Between the Words and Me

IMG_0402I just read the New York Times review of Ta-Nehisi Coates’s new book, “Between the World and Me” and am struck by the response. The words in the review seem to be formed at some distance from the work itself.  I’m surprised because this isn’t the kind of book that requires you to step back so you can see more critically.  It’s a work that demands you step in close so you can see, as Naomi Shihab Nye has pointed out, the “words under the words.”  This would help in keeping one from writing about confusion in Coates’ use of the term “American Dream” or his “hazardous tendency to generalize” or describe his tone as “Manichaean.”  However, I can imagine the anxiety of facing the authenticity of Coates’ experience and feeling the need to turn to some old ways of responding.

I wonder what it would be like to take in Coates’ words in a different way.  Suppose as a first step, you could simply witness what is being said, without bringing in assumptions and judgments.  I suspect you might say, “How can a reviewer review if without judgment?”  Our minds are judging almost every moment of every day – the point is to be aware of the causes and conditions that allow them to arise.  So, set them aside and see the words; create space for listening with your whole body to the full experience before you.  Being open and accepting of what is presented in front of you leads past the line of defense that might arise.  Openness allows the value of the other’s words to land in you so that you can appreciate the other and tolerate a connection that may have a raw aliveness to it.

We who are not black, who didn’t grow up with that history rooted in our being, have never simply been able to witness the experience of those who have.  There is always the temptation to distance oneself, to shut down, to defend against, to smile like it’s really okay now or to attempt to identify with the person in front of you.  I suggest that none of these reactions are going to move us forward to a more just place.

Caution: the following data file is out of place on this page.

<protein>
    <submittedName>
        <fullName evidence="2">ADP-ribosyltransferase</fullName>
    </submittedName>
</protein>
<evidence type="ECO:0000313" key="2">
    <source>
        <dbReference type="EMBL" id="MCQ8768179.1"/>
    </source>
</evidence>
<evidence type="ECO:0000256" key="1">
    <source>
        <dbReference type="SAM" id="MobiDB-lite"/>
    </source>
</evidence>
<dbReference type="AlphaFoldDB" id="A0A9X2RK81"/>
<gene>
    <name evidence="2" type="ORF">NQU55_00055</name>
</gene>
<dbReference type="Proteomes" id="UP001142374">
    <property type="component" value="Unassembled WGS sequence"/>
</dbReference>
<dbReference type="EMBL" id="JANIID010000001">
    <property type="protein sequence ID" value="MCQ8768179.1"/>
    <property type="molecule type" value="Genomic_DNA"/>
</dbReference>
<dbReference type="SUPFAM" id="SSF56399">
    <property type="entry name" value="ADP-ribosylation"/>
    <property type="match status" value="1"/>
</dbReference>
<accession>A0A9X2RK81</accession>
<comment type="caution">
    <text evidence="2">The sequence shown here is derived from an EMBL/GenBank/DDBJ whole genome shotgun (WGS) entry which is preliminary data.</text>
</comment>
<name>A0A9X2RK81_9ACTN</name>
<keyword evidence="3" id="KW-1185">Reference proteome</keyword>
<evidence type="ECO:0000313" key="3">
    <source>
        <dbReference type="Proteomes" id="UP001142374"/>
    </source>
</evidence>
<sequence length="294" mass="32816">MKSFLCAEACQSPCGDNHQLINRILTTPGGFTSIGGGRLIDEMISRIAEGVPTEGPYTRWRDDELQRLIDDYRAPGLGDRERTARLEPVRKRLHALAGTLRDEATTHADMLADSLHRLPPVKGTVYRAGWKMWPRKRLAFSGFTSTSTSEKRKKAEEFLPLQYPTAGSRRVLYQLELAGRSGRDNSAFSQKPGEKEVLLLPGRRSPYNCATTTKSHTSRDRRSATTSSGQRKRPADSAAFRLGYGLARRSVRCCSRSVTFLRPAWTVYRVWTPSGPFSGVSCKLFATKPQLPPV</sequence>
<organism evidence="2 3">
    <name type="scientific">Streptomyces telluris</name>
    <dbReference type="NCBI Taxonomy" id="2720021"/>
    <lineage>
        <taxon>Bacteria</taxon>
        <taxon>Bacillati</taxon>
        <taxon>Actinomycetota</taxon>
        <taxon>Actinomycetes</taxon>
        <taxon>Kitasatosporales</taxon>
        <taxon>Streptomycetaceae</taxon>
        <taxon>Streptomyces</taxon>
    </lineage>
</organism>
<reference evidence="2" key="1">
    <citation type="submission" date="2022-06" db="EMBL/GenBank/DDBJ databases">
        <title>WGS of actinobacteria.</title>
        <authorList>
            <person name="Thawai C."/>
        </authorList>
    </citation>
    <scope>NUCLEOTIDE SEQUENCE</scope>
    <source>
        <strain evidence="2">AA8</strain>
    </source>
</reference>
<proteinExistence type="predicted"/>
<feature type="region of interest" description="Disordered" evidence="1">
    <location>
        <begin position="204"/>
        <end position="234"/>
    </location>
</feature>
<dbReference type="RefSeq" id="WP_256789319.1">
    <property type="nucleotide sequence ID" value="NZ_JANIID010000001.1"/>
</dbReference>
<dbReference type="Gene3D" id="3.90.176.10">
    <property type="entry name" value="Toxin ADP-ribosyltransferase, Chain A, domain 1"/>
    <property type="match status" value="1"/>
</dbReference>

What’s needed is to begin with offering yourself as an open and accepting witness.  Really listening to the person who has the courage and strength to speak or write his own truth opens the door to see that your own truth is reflected in the words under the words.  Appreciate that once spoken or written, listened to or read, these are the words that can carry all of us forward to the more just and equitable world that is possible.

Thank you Ta-Nehisi Coates for your strong and beautiful voice!

2 Comments

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2 Responses to Between the Words and Me

  1. What a beautiful and insightful commentary, Carol. I am inspired to read Ta-Nehisi Coates’s new book with open eyes and heart. I’ve been reading him for years in the New Yorker and find him to be a remarkably astute observer of life. Thank you.

  2. Keith

    In the Quaker tradition, “the words under the words” is known as “the place (of Spirit) where the words come from.” Compassionate, non-judgmental listening is required to detect that place.

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